The Germans were celebrating in the locker room, spraying each other with bottles of champagne, and drinking beer out of huge steins. Team captain Philipp Lahm, shirtless and glistening, called for their attention. With the 18 carat, solid gold trophy in one hand and a beer in the other, he said, “I want to say three things. One, you are the worst bunch of soccer players I have ever had the displeasure of working with.” The room erupted in applause. “Two, this is the best beer I have ever tasted.” Another massive cheer. “And three, I know that the people of Munich will be very grateful when this cup returns home with me.”
“Whoa, whoa, whoa,” said goaltender Manuel Neuer. “Home with you? I don’t think so.”
“Yeah. I’m the captain. It goes home with me.”
“Wait,” said Midfielder Tony Kroos. “I thought we would all get tiny cups of our own that we could put on ropes and wear around our necks.”
Neuer slapped him in the back of the head. “No, you idiot. It’s The World Cup not The 23 Tiny World Cups For Everyone To Wear Around Their Necks Like A Bunch Of Cunts.” Everyone was mad at Tony for only scoring three goals all tournament. “There’s got to be a solution to this.”
“There is,” said Mario Gotze. “And it’s me. I won the game. I get to decide what to do with the cup and I say it comes home me. On a big rope around my neck.”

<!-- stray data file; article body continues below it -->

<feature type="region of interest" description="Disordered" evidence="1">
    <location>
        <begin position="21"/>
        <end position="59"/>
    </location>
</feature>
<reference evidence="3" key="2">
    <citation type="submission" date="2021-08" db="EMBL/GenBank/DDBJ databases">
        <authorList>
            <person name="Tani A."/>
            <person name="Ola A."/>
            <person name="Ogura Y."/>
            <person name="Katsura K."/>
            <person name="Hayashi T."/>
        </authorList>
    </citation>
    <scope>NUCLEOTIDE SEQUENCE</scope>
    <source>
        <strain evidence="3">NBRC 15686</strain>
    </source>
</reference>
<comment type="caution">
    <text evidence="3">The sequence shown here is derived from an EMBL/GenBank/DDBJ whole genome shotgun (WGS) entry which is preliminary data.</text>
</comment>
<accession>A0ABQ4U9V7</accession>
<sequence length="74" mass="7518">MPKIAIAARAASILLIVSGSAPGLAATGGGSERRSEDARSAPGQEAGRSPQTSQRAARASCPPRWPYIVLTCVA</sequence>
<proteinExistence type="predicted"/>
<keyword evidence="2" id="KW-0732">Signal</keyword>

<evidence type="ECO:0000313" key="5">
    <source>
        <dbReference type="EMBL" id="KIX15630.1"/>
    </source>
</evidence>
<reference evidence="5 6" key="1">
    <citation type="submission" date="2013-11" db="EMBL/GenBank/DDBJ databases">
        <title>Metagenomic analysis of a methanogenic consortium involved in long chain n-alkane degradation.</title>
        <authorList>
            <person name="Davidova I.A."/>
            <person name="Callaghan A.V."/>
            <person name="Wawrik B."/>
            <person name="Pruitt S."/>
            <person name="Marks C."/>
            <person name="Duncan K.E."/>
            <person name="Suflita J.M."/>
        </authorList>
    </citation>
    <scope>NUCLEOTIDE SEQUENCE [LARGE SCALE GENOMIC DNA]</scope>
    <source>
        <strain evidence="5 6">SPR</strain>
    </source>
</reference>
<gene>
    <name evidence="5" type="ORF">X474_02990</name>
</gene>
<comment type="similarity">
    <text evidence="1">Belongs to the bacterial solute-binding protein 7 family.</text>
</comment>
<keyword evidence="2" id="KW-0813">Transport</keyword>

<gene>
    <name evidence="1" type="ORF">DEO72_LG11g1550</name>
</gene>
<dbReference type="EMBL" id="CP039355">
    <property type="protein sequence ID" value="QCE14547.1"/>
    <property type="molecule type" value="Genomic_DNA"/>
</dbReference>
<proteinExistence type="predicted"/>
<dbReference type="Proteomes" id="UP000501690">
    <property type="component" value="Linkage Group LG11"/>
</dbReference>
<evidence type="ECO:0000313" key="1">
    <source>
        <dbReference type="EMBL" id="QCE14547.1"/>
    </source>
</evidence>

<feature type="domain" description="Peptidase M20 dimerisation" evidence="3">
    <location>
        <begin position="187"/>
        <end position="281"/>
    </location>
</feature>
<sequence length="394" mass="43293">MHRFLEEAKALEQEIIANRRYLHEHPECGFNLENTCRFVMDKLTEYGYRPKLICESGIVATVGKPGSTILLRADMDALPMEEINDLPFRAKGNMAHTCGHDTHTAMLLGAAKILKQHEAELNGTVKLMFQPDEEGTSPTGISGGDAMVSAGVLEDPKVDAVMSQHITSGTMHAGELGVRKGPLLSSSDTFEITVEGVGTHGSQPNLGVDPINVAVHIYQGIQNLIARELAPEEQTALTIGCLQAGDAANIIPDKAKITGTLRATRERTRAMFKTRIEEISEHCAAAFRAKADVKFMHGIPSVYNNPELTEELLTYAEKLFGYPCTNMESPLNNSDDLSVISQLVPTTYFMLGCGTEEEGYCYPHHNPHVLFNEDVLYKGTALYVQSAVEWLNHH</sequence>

“No, no. We’ll move it around. Every week the cup stays with a different player,” suggested Kroos.
“Shut the fuck up, Tony,” Yelled the captain. “Fifty-two weeks a year isn’t enough. It took more than players to win this cup. It also took coaches, trainers, and support staff. What about each and every German who supported us? What about Pedro over there.” He motioned to the fifteen year old Brazilian boy who traveled every day from a jungle village to serve them towels. “Pedro deserves this win just as much as we do. So does his village. So does is father who is dying of – Pedro what is he dying of?”
“He was hired to clear this land to build the stadium and an angry goat kicked him in the spine. He’s been on his last day for the past 18 months.”
“Jesus Christ. You see boys? Doesn’t Pedro’s father deserve at least the right handle of this cup?” The team fell silent, shamed by the realization. The captain continued, “If we’re going to share this cup, we’re going to share it with every single person who helped achieve it. And we’re starting with Pedro.”
The whole team applauded as the captain handed the massive gold cup to Pedro. The boy embraced it delicately and let a single tear roll down his cheek. Later that day, he took the cup to a pawn shop where he sold it for a eighty-five dollars.